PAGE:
Traditionally, social issues related to safety and food security are resolved using ‘hard’ resources: concrete, machines and chemical substances. For example, river dikes to prevent flooding and pesticides to protect crops from pests. Since the waning years of the 20th century, it has become increasingly obvious that these technological interventions involve major disadvantages: dikes are expensive and require a lot of maintenance, pesticides not only kill pests but also soil life.

Nature-based solutions (NBS)

Nature-based solutions (NBS) reverse this rationale: it is often more effective to work with nature rather than against it. The force of nature is used as an ally in solving diverse environmental issues such as subsidence, coastal erosion, weakened agricultural land, drought, flooding and pests. Nature-based solutions often go hand-in-hand with tackling the causes and consequences of climate change (ecosystem-based adaptation). IUCN NL is highly committed to this approach on several levels, in the Netherlands as well as in the Southern Hemisphere.

Examples of nature-based solutions (NBS)

  • In Ghana the government wants to allow bauxite mining in the unique Atewa Forest. The study supported by IUCN NL shows that these mining activities are not profitable because they would affect important ecosystem services provided by the Atewa Forest for five million people.
  • Sustainable soil management in the Onder het Maaiveld project that provides a biodiverse and resilient soil as the basis for healthy nature and a healthy society.
  • As of 2020, the Philippine port city Cagayan de Oro, at the estuary of the river with the same name, will help pay for upstream forestry management as a nature-based solution for resilience against the effects of climate change.
  • In 2019, IUCN NL supported the first environmental flow assessment of the Ouémé River in the densely populated Benin delta (West Africa). The results of this study underline the importance of river ecosystem services with figures, and reveal the benefits of working with nature. The study makes it possible to compare the socio-economic costs and benefits of nature-based solutions with those of the proposed development of non-nature-friendly, large-scale irrigation systems and hydropower plants in the upstream part of the Ouémé catchment area.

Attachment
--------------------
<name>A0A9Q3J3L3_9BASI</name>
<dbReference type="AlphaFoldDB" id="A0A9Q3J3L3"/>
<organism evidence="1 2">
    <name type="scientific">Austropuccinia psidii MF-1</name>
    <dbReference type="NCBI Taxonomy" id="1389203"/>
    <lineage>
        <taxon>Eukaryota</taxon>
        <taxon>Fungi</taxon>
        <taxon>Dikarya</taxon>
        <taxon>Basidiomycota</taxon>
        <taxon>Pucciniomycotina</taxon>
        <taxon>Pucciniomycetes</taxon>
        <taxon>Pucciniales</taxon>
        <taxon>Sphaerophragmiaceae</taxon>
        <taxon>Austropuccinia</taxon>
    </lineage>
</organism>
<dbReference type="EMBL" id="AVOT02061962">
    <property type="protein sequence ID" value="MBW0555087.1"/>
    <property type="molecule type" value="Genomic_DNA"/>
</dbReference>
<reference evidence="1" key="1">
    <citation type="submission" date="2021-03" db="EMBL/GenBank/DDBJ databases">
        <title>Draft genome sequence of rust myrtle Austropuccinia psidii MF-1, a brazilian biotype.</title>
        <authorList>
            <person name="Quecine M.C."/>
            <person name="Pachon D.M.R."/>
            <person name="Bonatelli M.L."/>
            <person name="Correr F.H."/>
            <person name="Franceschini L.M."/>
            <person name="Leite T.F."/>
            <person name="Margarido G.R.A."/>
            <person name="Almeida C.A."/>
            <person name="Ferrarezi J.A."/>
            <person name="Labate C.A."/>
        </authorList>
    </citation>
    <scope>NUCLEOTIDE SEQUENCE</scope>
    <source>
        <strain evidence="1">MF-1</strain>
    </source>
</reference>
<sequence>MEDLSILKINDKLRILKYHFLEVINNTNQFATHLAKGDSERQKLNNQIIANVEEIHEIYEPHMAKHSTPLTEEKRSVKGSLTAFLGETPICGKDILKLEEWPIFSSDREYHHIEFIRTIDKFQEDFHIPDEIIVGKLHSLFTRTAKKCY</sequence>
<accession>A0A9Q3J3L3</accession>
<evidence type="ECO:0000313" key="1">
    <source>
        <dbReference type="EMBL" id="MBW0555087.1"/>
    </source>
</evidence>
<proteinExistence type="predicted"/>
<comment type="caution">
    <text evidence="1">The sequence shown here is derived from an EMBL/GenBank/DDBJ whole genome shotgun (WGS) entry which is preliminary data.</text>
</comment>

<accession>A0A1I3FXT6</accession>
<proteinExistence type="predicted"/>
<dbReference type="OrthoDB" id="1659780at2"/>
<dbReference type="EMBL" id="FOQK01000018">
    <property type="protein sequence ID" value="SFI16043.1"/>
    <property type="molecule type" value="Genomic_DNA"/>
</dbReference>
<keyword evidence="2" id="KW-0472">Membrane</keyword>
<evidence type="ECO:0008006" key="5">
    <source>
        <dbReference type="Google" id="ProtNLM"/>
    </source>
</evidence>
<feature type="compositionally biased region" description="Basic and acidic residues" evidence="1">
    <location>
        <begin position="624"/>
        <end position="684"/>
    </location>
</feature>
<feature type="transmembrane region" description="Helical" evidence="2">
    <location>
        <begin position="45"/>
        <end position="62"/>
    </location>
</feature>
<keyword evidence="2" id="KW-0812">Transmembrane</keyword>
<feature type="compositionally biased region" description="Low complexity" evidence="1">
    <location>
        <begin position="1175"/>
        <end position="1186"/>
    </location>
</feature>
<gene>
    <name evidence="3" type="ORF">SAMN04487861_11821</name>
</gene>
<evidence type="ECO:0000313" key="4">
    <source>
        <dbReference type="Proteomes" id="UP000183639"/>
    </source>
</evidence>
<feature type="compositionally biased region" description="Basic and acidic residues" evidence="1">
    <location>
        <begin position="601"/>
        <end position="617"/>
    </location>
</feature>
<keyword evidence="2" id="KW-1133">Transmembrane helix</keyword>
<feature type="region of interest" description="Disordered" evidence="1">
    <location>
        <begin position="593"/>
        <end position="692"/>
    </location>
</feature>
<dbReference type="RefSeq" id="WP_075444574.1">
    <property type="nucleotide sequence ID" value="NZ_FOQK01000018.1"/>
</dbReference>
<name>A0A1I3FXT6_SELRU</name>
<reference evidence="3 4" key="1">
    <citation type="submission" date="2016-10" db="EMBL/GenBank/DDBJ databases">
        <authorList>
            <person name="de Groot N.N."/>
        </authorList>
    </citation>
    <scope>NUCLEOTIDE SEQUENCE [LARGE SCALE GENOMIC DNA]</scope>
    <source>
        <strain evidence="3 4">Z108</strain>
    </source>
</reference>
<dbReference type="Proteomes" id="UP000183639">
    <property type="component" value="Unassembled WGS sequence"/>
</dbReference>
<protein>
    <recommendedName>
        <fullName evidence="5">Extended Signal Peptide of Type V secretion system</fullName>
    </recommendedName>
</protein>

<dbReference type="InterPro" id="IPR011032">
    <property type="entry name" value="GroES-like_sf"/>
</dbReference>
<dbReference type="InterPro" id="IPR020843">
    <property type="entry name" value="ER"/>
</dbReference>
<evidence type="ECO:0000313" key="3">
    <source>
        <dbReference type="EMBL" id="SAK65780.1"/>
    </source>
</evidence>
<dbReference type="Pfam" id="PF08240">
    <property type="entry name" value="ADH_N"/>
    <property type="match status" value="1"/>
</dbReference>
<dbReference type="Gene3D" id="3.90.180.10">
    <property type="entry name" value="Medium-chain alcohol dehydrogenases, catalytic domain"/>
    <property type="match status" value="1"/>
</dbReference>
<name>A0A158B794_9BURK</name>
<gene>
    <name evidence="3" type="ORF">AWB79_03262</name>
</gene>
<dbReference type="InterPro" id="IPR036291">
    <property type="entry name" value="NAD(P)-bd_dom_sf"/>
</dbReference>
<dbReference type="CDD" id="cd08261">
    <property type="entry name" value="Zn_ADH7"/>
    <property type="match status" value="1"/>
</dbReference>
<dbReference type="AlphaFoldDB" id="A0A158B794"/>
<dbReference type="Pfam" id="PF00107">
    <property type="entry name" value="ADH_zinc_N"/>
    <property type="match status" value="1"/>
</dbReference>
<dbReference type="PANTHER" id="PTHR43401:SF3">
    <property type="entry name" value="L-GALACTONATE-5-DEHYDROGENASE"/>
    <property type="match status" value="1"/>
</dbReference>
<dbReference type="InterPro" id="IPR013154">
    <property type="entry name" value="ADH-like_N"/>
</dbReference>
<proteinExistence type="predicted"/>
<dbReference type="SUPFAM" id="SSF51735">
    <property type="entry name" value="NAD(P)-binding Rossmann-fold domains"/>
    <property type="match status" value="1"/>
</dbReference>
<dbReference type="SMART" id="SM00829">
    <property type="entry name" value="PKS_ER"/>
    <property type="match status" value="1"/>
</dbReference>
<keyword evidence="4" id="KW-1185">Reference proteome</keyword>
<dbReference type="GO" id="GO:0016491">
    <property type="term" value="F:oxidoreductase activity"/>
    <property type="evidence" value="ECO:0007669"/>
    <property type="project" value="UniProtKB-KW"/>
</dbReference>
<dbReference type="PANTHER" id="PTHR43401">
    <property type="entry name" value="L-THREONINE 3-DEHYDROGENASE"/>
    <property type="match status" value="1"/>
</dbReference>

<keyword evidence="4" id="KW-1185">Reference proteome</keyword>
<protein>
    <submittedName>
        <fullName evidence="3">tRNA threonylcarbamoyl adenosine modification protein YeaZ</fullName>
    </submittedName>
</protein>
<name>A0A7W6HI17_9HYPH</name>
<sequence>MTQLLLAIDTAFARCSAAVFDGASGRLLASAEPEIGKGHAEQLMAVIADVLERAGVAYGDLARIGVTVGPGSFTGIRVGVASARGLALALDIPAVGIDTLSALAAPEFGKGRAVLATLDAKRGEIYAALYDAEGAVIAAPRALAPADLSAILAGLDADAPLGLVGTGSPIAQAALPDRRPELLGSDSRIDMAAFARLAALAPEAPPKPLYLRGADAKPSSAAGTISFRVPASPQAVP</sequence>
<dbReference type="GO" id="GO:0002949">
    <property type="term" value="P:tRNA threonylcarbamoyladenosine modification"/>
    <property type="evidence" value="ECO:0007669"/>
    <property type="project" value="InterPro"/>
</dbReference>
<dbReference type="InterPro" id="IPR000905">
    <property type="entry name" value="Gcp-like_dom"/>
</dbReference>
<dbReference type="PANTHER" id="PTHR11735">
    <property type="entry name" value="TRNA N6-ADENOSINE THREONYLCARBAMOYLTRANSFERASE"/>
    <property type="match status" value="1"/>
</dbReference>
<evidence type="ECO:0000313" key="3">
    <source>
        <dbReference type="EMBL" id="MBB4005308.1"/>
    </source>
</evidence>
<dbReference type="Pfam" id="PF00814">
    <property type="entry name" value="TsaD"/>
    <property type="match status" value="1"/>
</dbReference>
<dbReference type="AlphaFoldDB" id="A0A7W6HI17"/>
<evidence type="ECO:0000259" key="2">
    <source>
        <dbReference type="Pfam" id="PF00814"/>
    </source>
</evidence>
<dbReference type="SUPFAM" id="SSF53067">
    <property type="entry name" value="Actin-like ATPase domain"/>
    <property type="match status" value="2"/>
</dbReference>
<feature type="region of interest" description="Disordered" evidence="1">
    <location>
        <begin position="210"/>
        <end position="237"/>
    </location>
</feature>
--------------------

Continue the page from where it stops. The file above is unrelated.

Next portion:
• In Ghana the government wants to allow bauxite mining in the unique Atewa Forest. The study supported by IUCN NL shows that these mining activities are not profitable because they would affect important ecosystem services provided by the Atewa Forest for five million people.
  • Sustainable soil management in the Onder het Maaiveld project that provides a biodiverse and resilient soil as the basis for healthy nature and a healthy society.
  • As of 2020, the Philippine port city Cagayan de Oro, at the estuary of the river with the same name, will help pay for upstream forestry management as a nature-based solution for resilience against the effects of climate change.
  • In 2019, IUCN NL supported the first environmental flow assessment of the Ouémé River in the densely populated Benin delta (West Africa). The results of this study underline the importance of river ecosystem services with figures, and reveal the benefits of working with nature. The study makes it possible to compare the socio-economic costs and benefits of nature-based solutions with those of the proposed development of non-nature-friendly, large-scale irrigation systems and hydropower plants in the upstream part of the Ouémé catchment area.

Ecosystem services

The nature-based solutions approach is based on the concept of ecosystem services: the services nature provides to society. Examples include trees that produce oxygen, bees that pollinate crops and dunes that provide clean drinking water. The value of these services is often overlooked because they are not priced on the financial markets (considered to be ‘free’) but in fact they make a significant contribution to our quality of life and the economy.

Landscape approach

A landscape approach is applied in all nature-based solutions projects that IUCN NL supports. The landscape approach involves bringing together various stakeholders in a certain region to collectively promote sustainable social and economic regional development. By uniting their interests and devising natural solutions we work on improving management of that landscape. In doing so we contribute to a society in which there is sufficient biodiversity, also in the future, to provide important ecosystem services.

Drafting alternative scenarios

Nature-based solutions involve devising scenarios to compare the social costs and benefits of nature-based solutions with ‘hard’ solutions for a certain region. The outcome serves as a building block for balanced decision-making aimed at a sustainable future for the area concerned.

Future of nature-based solutions

IUCN NL advocates for nature-based solutions at the institutional level and finds that they are increasingly accepted. This approach is viewed as a catalyst for achieving, among other things, the UN SDGs, the climate targets of the Paris Agreement and the EU’s Green Deal. The aim is to consider a green, nature-based scenario as an equivalent policy option to a hard industrial scenario at all decision-making levels. This is particularly relevant in the approach to climate effects and integral landscape management.

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Portretfoto Carl Königel

Carl Königel

Senior Expert Ecosystems & Climate • Public Affairs Manager

Maxime Eiselin

Expert Green Economy